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A Roadmap to Lasting Peace?

Thailand has long been a country divided, but the recent polarisation has left the nation teetering on the brink of civil war. While all the recent blame has been laid squarely at the feet of the red shirts, Bangkokians should also accept their share of the blame. Find out why here...

The government hopes that its recently announced 5-point roadmap will help the country reconcile its differences and avert more civil unrest. While it may be an effective short-term solution to the current crisis, it will take a lot more bridge-building on all sides to heal the ill-feeling that permeates the very core of Thai society.

There can be no denying that the red shirt movement has gone far beyond any acceptable level with its ongoing demonstrations. The pro-Thaksin red shirts have crippled one of Bangkok’s most crucial commercial districts, prevented thousands of ordinary people from earning a living, intimidated countless local residents, disrupted a vital commuter service, and set up illegal roadblocks and checkpoints on the nation’s highways.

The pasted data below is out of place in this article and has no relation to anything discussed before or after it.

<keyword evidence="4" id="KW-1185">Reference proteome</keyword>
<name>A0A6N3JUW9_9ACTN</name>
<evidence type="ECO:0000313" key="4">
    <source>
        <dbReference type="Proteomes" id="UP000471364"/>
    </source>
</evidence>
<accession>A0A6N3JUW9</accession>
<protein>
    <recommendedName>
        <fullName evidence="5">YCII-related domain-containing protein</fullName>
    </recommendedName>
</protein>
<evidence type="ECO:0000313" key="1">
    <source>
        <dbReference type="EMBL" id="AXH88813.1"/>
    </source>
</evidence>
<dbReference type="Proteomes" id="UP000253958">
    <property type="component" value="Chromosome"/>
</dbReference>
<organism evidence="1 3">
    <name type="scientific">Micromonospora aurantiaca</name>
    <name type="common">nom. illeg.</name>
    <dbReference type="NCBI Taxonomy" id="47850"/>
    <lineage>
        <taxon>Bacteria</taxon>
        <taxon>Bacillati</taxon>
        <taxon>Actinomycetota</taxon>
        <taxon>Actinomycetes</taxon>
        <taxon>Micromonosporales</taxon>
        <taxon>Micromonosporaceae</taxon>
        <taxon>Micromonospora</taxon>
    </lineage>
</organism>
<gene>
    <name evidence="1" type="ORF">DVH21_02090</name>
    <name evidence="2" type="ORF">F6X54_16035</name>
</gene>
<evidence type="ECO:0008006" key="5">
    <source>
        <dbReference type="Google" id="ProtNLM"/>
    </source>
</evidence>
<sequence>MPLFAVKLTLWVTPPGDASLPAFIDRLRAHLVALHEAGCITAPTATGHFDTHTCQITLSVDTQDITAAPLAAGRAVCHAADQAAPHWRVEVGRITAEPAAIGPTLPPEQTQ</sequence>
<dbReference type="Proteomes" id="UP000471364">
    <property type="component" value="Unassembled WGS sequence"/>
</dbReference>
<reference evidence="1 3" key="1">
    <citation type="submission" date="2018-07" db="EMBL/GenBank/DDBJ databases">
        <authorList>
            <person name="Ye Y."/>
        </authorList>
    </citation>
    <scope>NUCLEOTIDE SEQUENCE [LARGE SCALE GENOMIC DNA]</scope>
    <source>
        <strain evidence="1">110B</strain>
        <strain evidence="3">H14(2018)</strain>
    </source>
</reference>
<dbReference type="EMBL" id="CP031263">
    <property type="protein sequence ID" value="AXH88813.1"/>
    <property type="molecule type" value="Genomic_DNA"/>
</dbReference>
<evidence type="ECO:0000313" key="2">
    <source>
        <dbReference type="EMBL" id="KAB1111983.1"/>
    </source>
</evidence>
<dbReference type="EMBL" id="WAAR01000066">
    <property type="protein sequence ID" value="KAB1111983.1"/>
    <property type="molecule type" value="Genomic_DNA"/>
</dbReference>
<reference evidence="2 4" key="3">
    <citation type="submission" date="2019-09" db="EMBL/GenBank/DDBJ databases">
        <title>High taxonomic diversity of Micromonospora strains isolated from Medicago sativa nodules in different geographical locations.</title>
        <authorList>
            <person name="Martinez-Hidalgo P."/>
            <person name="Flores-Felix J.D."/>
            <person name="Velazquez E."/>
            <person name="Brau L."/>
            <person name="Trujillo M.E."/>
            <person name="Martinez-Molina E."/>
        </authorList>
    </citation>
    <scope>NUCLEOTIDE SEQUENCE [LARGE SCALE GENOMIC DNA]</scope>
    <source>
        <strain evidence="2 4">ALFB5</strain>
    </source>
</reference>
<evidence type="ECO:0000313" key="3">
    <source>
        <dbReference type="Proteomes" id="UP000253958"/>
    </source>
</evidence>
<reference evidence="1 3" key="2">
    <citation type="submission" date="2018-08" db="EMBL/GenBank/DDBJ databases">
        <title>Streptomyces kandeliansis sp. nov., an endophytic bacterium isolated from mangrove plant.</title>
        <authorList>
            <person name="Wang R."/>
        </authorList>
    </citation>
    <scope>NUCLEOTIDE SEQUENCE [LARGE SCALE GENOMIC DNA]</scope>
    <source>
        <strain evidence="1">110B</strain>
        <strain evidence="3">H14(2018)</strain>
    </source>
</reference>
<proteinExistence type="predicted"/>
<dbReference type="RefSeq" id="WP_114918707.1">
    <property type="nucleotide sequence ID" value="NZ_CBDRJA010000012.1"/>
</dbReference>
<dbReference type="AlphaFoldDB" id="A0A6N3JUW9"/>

Emboldened by the mass hysteria of their mob-rule, they have terrorised hospitals, kidnapped police and civilians, and intimidated anyone who disagrees with their campaign of terror. And despite their claims to be unarmed civilians participating in a peaceful protest, they have used armed force to kill and injure security personnel and civilians alike. The list goes on.

The whole country is suffering from this madness, not least the vital tourism sector. However, it is in Bangkok where the worst effects are being felt as several companies in the central business district are prevented from going about their daily business. Inevitably, it is the smaller firms and the low-income employees who suffer the most – ironic as the UDD claims to follow a socialist workers’ ideology.

While a silent majority of Bangkokians have always opposed the red shirt movement – predominantly because of its support for fugitive former Prime Minister, Thaksin Shinawatra – they were at least initially tolerant of the red invasion of their city.  However, as the tactics of the reds have become increasingly invasive and aggressive, so has the tolerance of Bangkokians been replaced by hostility and anger.

Bangkokians demanded their city back. Reds demand equality. It began with an exchange of insults when the two sides faced off across Rama IV Road, but the words were soon replaced by bottles and other improvised missiles. The next night it escalated further as M79 grenades were fired into the Silom crowds, killing one, injuring almost a hundred and terrorising thousands as the country edged closer to civil war.